Green Collar Careers - Inverters
Whether electricity is generated from a solar source or wind source
it will need an inverter to make the electricity compatible for
residential or commercial use. Module 305
Basic AC-DC Electronics introduced the concepts of an inverter.
Most residences will require an inverter that provides 240 VAC at 60
cycles. Often you'll hear 110/220 VAC but in reality when you
measure the wall socket voltage it's between 115 and 119 VAC.
We'll refer to 240 VAC to remain consistent.
Electrical Power panels have three main wires to feed them from the
- Leg 1 - 120 VAC at 0°
- Leg 2 - 120 VAC at 180°
- Neutral - 0 VAC at anytime and very little voltage difference
- Voltage potential between Leg 1 and Leg 2 is 240 VAC
- Voltage potential between Leg 1 and Neutral is 120 VAC
- Voltage potential between Leg 2 and Neutral is 120 VAC
Also connected to the frame of the Power Panel box is an Earth
Ground. It is very important that a good Earth Ground is
established because it will be your best friend in a lightning storm.
Choosing an Inverter
Grid Tied or Off Grid - In most applications the inverter
will be connected to a grid-tied system that takes special
requirements from the utility company. Not only will it need
to be protected from surges from the utility connections, it will
need to synchronize the AC cycle waveform to the utility company.
Power Rating - Inverter power output is rated in watts (watts =
amps x volts). There are three levels of power rating-a continuous
rating, a limited-time rating, and a surge rating. Continuous means
the amount of power the inverter can handle for an indefinite period
of hours. When an inverter is rated at a certain number of watts, that
number generally refers to its continuous rating. Limited-time
is generally given as a set period of time like 5 minutes of operation
at the limited-time rating. Surge is an instantaneous surge that
may come from a lightning strike or utility power line and is usually
only given in volts. Surge may also refer to switching on of
high current devices like motors for HVAC systems.
Waveform Quality - Some inverters produce "cleaner" power than
others. Simply stated, "sine wave" is clean; anything else is dirty. A
sine wave has a naturally smooth waveform, like the track of a
oscillation of a string. It is the ideal form of AC power. The utility
grid produces sine wave power in its generators and (normally)
delivers it to the customer relatively free of distortion. A sine wave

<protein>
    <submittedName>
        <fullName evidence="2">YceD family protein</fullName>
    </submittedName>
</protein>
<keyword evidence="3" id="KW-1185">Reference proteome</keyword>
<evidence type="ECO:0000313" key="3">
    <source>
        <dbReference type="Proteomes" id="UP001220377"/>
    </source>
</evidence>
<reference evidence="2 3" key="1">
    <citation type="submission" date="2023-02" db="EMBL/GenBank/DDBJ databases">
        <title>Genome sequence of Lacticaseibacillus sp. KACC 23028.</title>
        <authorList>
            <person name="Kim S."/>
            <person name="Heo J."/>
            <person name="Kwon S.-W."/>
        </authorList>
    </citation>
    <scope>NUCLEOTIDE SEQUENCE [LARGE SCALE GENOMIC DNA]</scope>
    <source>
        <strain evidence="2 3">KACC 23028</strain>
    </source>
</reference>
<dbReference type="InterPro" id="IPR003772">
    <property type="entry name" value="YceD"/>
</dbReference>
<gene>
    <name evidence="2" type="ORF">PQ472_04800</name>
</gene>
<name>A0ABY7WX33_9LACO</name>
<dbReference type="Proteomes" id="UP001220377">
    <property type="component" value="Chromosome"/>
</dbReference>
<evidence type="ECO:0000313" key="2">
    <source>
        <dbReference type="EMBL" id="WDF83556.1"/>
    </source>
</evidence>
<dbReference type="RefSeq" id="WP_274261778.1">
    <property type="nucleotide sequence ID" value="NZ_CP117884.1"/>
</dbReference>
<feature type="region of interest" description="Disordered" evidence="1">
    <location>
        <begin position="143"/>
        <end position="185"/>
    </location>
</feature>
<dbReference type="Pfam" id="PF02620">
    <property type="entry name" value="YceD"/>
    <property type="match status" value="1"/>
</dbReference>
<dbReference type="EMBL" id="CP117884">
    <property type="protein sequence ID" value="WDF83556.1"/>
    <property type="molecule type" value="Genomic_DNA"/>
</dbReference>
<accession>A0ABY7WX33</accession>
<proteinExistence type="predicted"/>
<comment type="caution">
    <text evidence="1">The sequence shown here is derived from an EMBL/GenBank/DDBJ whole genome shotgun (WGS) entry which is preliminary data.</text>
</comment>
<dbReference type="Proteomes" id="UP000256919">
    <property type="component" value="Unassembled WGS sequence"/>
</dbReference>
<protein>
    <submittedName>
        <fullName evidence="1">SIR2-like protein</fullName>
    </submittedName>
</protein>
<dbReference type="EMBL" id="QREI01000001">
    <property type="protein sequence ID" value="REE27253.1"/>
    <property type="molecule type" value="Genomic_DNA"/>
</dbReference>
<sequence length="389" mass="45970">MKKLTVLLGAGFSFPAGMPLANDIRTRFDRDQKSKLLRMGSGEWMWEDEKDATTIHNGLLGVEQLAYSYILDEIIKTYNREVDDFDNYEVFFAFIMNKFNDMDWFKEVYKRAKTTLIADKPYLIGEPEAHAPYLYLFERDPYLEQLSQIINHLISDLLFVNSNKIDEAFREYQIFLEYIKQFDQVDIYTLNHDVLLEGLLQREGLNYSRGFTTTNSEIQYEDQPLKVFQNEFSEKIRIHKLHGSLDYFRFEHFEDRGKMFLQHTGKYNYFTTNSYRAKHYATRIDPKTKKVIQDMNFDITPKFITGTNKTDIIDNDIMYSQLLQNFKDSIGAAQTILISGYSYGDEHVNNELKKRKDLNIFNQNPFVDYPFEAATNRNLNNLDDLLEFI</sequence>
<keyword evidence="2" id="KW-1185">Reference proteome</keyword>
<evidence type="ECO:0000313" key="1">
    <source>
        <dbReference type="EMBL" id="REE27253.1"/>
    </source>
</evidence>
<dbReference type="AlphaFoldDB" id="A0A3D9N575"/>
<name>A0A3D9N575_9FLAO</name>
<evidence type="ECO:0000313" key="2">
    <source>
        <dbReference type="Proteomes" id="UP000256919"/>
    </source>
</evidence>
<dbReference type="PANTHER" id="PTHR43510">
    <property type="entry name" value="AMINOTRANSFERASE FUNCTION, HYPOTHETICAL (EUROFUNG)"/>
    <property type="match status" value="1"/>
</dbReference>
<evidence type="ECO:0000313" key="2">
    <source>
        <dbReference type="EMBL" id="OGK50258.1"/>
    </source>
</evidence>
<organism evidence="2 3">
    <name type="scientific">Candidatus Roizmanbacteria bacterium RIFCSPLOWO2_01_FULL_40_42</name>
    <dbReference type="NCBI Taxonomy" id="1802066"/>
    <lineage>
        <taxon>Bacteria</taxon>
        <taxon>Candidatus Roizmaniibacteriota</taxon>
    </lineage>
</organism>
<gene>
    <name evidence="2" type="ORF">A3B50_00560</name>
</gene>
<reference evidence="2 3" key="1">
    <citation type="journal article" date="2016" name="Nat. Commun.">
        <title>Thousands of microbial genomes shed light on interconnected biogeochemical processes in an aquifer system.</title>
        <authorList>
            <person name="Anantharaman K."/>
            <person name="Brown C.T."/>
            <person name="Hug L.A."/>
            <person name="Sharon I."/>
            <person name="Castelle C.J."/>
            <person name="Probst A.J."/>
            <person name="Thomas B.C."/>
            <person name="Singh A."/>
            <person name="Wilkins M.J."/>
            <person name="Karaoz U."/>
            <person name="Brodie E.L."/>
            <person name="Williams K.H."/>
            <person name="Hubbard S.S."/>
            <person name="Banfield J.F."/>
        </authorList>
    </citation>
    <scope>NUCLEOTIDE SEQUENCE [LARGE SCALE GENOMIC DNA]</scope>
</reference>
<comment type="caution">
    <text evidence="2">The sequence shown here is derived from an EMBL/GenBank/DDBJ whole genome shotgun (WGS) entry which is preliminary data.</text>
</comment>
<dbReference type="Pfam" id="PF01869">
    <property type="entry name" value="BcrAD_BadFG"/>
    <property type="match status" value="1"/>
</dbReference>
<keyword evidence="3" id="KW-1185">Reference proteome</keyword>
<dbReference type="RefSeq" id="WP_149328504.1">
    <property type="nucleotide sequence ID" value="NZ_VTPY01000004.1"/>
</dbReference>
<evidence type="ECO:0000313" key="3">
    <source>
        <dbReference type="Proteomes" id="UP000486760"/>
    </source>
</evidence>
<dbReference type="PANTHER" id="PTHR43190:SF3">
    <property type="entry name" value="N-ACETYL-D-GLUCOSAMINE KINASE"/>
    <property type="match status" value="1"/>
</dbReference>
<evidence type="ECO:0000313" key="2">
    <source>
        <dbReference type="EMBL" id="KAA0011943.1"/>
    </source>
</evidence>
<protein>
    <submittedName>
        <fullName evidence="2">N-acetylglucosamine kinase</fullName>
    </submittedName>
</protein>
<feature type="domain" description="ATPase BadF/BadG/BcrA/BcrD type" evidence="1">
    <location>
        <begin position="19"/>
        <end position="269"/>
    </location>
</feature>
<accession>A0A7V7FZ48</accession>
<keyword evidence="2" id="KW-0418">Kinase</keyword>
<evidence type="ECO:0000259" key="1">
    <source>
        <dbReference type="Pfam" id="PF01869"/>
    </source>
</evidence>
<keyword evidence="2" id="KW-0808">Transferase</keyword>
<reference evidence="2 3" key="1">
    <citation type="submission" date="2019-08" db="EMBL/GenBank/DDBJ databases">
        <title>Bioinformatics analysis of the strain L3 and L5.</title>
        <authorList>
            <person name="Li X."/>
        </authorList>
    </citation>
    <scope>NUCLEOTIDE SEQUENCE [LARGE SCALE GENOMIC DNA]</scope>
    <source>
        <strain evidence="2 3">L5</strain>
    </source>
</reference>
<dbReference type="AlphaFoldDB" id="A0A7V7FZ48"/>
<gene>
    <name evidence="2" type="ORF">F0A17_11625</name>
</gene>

inverter can deliver cleaner, more stable power than most grid
How clean is a "sine wave"? The manufacturer may use the terms "pure"
or "true" to imply a low degree of distortion. The facts are included
in the inverter's specifications. Total harmonic distortion (THD)
lower than 6 percent should satisfy normal home requirements. Look for
less than 3 percent if you have unusually critical electronics, as in
a recording studio for example.
Other specs are important too. RMS voltage regulation keeps your
lights steady. It should be plus or minus 5 percent or less. Peak
voltage (Vp) regulation needs to be plus or minus 10 percent or less.
A stepped sine wave inverter is less expensive, but it produces a
distorted square waveform that appears as a series of steps.
Stepped sine waves have detrimental effects on many electrical loads.
It reduces the energy efficiency of motors and transformers by 10 to
20 percent. Wasted energy causes additional heat which reduces the
reliability and longevity of motors and transformers and other
devices, including some appliances and computers.
Some household appliances simply won't work on stepped sine wave
power. A buzz will be heard from the speakers of nearly every audio
device. An annoying buzz will also be emitted by some fluorescent
lights, ceiling fans, and transformers. Some microwave ovens buzz or
produce less heat. TVs and computers often show rolling lines on the
screen. Surge protectors may overheat and should not be used.
Efficiency - Efficiency is the ratio of power out to power in,
expressed as a percentage. If the efficiency is 90 percent, 10 percent
of the power is lost in the inverter. The efficiency of an inverter
varies with the load. Typically, it will be highest at about two
thirds of the inverter's capacity. This is called its "peak
efficiency." The inverter requires some power just to run itself, so
the efficiency of a large inverter will be low when running very small
Safety and Internal Protection - An inverter's
sensitive components must be well protected against surges from nearby
lightning and static, and from surges that bounce back from motors
under overload conditions. It must also be protected from overloads.
Overloads can be caused by a faulty appliance, a wiring fault, or
simply too much load running at one time.
UL1741 is the most common safety standard applied to inverters used
for commercial AC power distribution.
Idle Power - Even with
no load, the inverter will be "idling" and consuming power and should
be as low as possible. Typical idle power ranges from 15 watts to 50
watts for a home-size inverter. An inverter's spec sheet may describe
the inverter's "idle current" in amps. To get watts, just multiply the
amps times the DC voltage of the system.